Diocesan News

Director’s Oratorio Based on Passion of Christ Through the Eyes of Immigrants

Co-Cathedral of St. Joseph Music Director Alejandro Zuleta is preparing for the premiere of his highly

Alejandro Zuleta

anticipated “El Oratorio Panhispánico,” an inspired new take on the Passion of Christ through the lens of Hispanic immigrants. 

Zuleta’s ministry, Music at Co-Cathedral, will present “El Oratorio Panhispánico” on Friday, March 31, and Saturday, April 1st, at 7:30 p.m. at the Co-Cathedral of St. Joseph at 856 Pacific Street in Prospect Heights. 

Zuleta composed the piece entirely in Spanish through the poetic form of “décimas,” and the music utilizes a mix of contemporary classical sound and Latin American musical genres from Argentina, Mexico, Colombia, Peru, Chile, Cuba, and Venezuela, among others. 

The fully staged production is directed by Daniel Irizarry and will include 12 singers and an 11-piece band that combines classical and traditional Latin American instruments. 

Zuleta is an acclaimed conductor, organist, pianist, and composer. He was born and raised in Bogota, Colombia, and grew up in a traditional musical family. He studied musical composition in Colombia and moved to New York 10 years ago, where he began his conducting career at the Manhattan School of Music. 

The setting for “El Oratorio Panhispánico” is the border between Mexico and the United States, where a group of immigrants from all over Latin America have gathered to pray the rosary and to reflect upon the sorrowful mysteries through story and song. 

It begins in the Garden of Gethsemane, where Jesus is arrested by the mob. He is then brought to Caiaphas, who says, “It is good that one man dies for the people.” Peter follows Jesus and witnesses Caiaphas’ words. 

Peter is then questioned as to whether he is one of Christ’s disciples, and he denies Jesus three times. Jesus is then brought to Pilate, who initially is not in favor of crucifying him. But as the trial ensues, Pilate is convinced by the mob, and Jesus is sentenced to be crucified. 

As Christ dies on the cross, the group of immigrants remember their loved ones, especially the ones that have died along their journey to the U.S., and spontaneously begin to say the names of those who have passed, forming a river of names with their voices. 

According to Zuleta, in this “El Oratorio Panhispánico,” the Passion of Christ serves as a mirror to our own personal identities as migrants, immigrants, sons, daughters, and grandchildren of immigrants — both in the wonderful and unique ways in which we share, celebrate, and blend our cultures and also in the heartbreak that accompanies our stories.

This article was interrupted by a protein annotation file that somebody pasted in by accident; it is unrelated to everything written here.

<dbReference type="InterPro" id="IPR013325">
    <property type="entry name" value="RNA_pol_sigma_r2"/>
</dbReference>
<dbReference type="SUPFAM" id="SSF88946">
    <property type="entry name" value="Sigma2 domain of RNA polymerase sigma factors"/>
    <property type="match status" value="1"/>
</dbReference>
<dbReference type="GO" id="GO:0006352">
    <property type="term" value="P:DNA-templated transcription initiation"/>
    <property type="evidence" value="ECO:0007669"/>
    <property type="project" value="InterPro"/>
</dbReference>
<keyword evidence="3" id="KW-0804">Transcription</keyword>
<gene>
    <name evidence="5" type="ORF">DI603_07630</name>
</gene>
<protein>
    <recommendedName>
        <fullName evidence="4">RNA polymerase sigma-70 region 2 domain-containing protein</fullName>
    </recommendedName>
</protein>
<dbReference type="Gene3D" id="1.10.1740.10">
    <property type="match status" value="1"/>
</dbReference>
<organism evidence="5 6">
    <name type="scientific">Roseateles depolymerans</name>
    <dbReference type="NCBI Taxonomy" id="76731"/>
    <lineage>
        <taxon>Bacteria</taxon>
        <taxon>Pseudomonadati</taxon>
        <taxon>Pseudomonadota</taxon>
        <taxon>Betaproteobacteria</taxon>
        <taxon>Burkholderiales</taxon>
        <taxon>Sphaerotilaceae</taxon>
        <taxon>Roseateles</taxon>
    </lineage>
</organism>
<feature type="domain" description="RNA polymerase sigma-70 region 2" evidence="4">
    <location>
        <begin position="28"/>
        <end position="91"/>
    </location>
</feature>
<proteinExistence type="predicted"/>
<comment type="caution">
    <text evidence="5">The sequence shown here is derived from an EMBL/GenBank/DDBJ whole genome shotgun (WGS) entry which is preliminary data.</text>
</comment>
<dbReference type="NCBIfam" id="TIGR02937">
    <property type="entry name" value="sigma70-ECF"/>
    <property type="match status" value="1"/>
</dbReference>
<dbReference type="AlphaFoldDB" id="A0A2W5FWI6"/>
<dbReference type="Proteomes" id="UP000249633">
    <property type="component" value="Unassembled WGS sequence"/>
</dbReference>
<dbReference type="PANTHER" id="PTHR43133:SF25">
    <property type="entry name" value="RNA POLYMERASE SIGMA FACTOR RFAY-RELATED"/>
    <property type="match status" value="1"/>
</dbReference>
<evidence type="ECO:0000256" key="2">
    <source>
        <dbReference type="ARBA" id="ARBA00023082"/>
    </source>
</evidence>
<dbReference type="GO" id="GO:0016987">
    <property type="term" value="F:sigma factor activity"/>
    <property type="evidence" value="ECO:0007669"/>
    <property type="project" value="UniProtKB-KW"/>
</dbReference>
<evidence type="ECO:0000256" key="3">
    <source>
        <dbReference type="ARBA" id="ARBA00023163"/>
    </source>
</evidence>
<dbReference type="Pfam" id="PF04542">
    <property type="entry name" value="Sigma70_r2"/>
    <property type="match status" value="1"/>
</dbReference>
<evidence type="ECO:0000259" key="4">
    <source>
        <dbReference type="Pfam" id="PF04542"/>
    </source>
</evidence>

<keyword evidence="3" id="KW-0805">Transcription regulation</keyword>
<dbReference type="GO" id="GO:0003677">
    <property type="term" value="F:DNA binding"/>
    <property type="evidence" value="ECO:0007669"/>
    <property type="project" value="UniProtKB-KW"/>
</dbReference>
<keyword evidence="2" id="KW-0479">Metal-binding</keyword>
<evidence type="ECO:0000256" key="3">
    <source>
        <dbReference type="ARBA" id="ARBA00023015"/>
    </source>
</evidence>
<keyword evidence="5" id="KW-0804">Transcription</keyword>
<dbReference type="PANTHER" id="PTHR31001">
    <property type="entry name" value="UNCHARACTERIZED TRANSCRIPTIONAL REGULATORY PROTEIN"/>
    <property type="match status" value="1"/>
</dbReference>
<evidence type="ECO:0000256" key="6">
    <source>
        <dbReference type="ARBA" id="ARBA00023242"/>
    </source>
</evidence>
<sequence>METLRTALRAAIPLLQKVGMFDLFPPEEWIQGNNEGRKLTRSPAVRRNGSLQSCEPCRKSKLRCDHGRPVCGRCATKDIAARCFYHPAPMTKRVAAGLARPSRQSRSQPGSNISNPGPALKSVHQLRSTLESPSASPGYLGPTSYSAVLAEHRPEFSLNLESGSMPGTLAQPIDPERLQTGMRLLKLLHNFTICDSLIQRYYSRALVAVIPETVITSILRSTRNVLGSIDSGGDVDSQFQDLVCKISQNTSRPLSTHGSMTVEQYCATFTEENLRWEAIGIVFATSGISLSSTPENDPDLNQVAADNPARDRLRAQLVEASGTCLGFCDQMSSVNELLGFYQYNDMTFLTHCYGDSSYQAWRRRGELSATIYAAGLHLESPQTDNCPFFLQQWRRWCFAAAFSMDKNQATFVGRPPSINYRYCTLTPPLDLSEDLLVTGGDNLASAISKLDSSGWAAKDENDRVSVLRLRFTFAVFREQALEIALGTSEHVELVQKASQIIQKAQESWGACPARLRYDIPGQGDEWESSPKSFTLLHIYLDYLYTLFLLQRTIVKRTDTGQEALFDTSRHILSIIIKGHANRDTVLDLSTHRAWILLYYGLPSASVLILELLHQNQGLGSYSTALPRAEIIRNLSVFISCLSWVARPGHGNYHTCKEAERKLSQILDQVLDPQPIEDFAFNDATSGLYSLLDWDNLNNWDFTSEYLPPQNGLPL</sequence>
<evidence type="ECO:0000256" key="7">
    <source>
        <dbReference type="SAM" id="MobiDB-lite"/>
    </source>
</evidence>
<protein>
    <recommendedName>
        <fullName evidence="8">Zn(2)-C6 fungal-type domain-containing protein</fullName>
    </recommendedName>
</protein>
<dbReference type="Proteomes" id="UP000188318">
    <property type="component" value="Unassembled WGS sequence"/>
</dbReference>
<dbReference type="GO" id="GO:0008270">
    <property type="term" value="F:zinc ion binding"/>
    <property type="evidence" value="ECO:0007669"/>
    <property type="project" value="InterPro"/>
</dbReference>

“I wrote this oratorio as a way of resisting the consolidation of biased stereotypes about race and identity,” explained Zuleta. “I hope to accomplish this by using the material to explore the contradictory realities that emanate from human migration. 

“On the one hand, migration makes possible the creation of new and unique expressions of culture, richness, and beauty,” Zuleta said. “On the other hand, there is the heartbreak that comes by being seen through biased stereotypes and treated as outcasts.” 

Zuleta came up with the idea for the production one year ago as a means to bring a deeper element of multiculturality to the cathedral. “The first thing that crossed my mind was to do it in ‘décimas,’ which is the base poetry that is part of every culture in Latin America,” he explained. 

St. Joseph Associate Music Director Cristina Maria Castro, who has worked at St. Joseph’s since 2018 and has the role of Decimista Soprano, said that she was proud to be working on this project. 

“Alejandro told me about his concept for ‘El Oratorio Panhispánico’ over the summer, and I was immediately blown away. I do not know of any other musical work like this, and I knew we had to share this with the world,” Castro explained. 

After completing the work, Zuleta and Castro took some demos they had made to St. Joseph’s Co-Cathedral rector, Father Christopher Heanue, who was thrilled to hear it. 

“What I’m especially appreciative of is that I try to allow the co-cathedral to be a place where creativity is fostered and where we take the gifts and talents that people have and utilize them,” Father Heanue said. “So, having this forum allows the opportunity for Alejandro to compose and create this work of art, and it is really, really beautiful.”